IBM announced that they've developed a portable programmer for implantable heart devices for St Jude. The system, called the Merlin Patient Care System, provides a better workflow and more memory - and I'll bet a much lower cost of goods. Here's a summary of the features:

  • A new user interface that makes the entire system faster to learn
    and use. This interface, which is currently available for pacemakers
    and is expected to be available for ICDs later this year, mimics the
    natural workflow of a clinic to make it easier for clinicians to
  • Enhanced presentation of diagnostics, which consolidate and display
    patient information so clinicians can make faster decisions.
  • State-of-the-art hardware, including a powerful Intel Pentium M
    processor, an expanded disk and flexible options for future upgrades.
    The hardware increases speed and consumes less energy, allowing the
    system to weigh less, thereby making it easier for physicians and
    nurses to carry and store.
  • The industry's first session summary screen, which shows a summary
    of tests performed during a pacemaker patient's follow-up exam, and
    shows a comparison between presenting settings and currently programmed
    settings. This feature also is expected to be available for ICD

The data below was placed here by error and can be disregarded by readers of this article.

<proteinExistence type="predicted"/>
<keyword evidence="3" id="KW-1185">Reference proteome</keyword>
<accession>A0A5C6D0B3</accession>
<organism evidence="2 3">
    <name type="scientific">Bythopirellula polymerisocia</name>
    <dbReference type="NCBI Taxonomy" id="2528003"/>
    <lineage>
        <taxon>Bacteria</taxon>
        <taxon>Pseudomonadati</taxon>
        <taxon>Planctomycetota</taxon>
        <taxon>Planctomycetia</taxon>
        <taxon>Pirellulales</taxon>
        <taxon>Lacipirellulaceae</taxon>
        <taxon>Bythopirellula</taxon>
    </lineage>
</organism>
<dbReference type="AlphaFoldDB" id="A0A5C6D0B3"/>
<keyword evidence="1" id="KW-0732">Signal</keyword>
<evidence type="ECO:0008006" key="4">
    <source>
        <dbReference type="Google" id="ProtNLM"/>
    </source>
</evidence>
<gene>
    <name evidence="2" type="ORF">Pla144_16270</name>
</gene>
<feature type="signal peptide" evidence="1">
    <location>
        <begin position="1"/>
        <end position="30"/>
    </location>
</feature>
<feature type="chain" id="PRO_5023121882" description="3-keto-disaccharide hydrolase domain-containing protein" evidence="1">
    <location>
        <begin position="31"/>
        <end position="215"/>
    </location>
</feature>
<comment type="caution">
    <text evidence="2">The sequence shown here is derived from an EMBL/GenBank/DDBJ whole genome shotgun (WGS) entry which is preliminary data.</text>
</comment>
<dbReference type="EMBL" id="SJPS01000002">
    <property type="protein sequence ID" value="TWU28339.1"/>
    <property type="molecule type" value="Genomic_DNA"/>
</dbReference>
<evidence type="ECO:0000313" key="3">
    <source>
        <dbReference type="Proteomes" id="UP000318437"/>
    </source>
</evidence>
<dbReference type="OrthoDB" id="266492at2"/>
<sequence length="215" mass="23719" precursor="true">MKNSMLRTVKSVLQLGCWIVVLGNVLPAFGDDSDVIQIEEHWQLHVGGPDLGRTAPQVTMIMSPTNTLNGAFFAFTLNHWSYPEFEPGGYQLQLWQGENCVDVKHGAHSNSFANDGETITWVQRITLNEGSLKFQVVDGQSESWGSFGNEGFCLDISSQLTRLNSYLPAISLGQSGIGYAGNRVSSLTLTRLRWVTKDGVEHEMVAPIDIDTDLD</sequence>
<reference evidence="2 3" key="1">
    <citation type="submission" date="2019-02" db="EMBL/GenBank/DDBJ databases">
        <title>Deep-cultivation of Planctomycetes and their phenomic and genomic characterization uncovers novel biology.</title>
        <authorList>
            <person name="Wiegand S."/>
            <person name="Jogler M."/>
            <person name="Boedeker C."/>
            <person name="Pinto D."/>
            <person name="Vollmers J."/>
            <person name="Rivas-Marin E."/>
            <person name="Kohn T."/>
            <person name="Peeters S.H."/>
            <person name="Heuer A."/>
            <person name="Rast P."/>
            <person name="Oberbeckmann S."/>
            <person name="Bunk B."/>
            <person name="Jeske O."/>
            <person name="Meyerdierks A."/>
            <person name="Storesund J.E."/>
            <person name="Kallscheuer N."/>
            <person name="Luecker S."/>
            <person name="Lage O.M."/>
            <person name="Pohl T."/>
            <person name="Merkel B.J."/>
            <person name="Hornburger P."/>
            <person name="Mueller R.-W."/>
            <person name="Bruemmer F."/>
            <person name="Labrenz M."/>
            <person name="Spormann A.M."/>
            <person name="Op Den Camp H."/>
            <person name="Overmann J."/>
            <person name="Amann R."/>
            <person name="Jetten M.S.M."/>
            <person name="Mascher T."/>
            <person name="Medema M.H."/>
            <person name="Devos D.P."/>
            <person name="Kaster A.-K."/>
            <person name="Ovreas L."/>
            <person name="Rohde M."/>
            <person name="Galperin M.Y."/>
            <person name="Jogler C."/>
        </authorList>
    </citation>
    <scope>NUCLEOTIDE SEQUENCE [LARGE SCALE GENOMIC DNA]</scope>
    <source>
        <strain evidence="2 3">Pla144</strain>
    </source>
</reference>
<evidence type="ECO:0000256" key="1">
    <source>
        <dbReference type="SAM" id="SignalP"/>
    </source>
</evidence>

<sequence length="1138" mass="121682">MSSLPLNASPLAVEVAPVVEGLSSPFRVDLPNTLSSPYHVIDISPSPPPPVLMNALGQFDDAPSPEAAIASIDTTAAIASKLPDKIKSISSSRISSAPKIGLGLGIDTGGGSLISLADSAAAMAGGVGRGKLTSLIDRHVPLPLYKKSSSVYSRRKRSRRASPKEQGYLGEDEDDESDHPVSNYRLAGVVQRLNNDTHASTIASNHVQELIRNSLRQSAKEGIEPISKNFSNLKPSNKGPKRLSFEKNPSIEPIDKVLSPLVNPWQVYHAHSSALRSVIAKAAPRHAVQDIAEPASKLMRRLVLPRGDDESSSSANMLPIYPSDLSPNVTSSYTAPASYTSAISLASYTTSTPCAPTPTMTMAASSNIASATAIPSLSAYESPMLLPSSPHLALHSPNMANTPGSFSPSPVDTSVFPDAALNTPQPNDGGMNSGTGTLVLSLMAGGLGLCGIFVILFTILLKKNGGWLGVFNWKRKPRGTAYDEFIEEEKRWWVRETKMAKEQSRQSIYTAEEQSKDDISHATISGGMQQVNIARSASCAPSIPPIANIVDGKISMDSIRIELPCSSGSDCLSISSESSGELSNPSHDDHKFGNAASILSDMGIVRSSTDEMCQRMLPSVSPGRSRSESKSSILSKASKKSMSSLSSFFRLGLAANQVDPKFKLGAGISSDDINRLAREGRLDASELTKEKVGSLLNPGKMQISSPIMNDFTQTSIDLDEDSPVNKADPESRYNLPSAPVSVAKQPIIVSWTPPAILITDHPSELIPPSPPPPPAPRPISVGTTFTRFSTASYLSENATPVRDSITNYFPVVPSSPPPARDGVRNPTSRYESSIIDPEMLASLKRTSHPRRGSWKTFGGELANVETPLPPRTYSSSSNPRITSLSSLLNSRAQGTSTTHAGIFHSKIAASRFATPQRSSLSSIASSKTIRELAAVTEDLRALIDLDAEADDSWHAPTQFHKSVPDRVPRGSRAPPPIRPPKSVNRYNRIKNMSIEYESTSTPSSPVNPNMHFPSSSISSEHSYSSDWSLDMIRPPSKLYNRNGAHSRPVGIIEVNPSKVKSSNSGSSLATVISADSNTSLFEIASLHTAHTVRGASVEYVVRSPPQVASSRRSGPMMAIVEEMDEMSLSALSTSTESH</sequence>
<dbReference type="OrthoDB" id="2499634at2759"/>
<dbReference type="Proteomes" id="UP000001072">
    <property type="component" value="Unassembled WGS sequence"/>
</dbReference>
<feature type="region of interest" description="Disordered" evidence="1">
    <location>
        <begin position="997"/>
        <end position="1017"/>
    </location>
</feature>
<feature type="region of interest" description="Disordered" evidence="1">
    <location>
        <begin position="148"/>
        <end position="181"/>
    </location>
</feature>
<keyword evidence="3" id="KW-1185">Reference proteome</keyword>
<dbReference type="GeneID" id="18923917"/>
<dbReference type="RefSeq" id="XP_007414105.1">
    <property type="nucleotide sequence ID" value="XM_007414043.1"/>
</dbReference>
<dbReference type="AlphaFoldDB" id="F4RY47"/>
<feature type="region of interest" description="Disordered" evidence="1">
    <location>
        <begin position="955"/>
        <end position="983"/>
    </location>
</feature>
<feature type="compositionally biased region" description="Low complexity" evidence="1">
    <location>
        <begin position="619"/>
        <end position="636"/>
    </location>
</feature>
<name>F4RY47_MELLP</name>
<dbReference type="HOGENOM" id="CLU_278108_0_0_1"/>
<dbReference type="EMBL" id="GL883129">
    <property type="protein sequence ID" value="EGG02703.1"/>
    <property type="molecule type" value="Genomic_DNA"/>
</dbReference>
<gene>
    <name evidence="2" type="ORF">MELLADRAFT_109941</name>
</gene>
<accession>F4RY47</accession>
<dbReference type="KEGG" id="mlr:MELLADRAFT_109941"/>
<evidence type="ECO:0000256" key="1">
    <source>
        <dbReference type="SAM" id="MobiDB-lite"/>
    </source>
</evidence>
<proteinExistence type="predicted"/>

patients later this year.
  • Monitoring will be able to be conducted remotely and programming, once a difficult and time-consuming process, may become routine.

This is an interesting product for a number of reasons. First, it appears that the Merlin is based on a commodity PC platform - the Pentium M processor is the giveaway. Traditionally, medical devices have been embedded systems made up of custom designed hardware and software. The medical device market is ripe for this type of commoditization. By using an off the shelf hardware design St Jude realized a shorter time to market (which means a lower R&D cost) and a greater factory margin (due to lower COGs). Here's a hint on how IBM and St Jude worked together:

part of a seven-year agreement between the two companies, IBM worked
with St. Jude to develop a new system that better incorporates
clinician work flow and speeds up the process of delivering care
without compromising patient health.

IBM has been slowly working the medical device outsourcing market for some time. In addition to St Jude, IBMs done R&D outsourcing work for Medtronic and others.

One IBM collaboration with the Mayo Clinic yielded a portable MRI
device after just eight months, much shorter than the typical
turnaround of almost two years. [More here]

IBM also worked with Bang & Olufsen Medicom to develop a wireless
pill counter that informs both patients and doctors of medicines that
need to be taken and tracks medications that have been taken.
Additionally, the company partnered with Medtronic to design a
pacemaker monitor and programmer.

I expect to see more future products leverage commoditized computing power and outsourced R&D - especially for connectivity. Pictured right is the new Merlin programmer - sort of looks like a laptop doesn't it?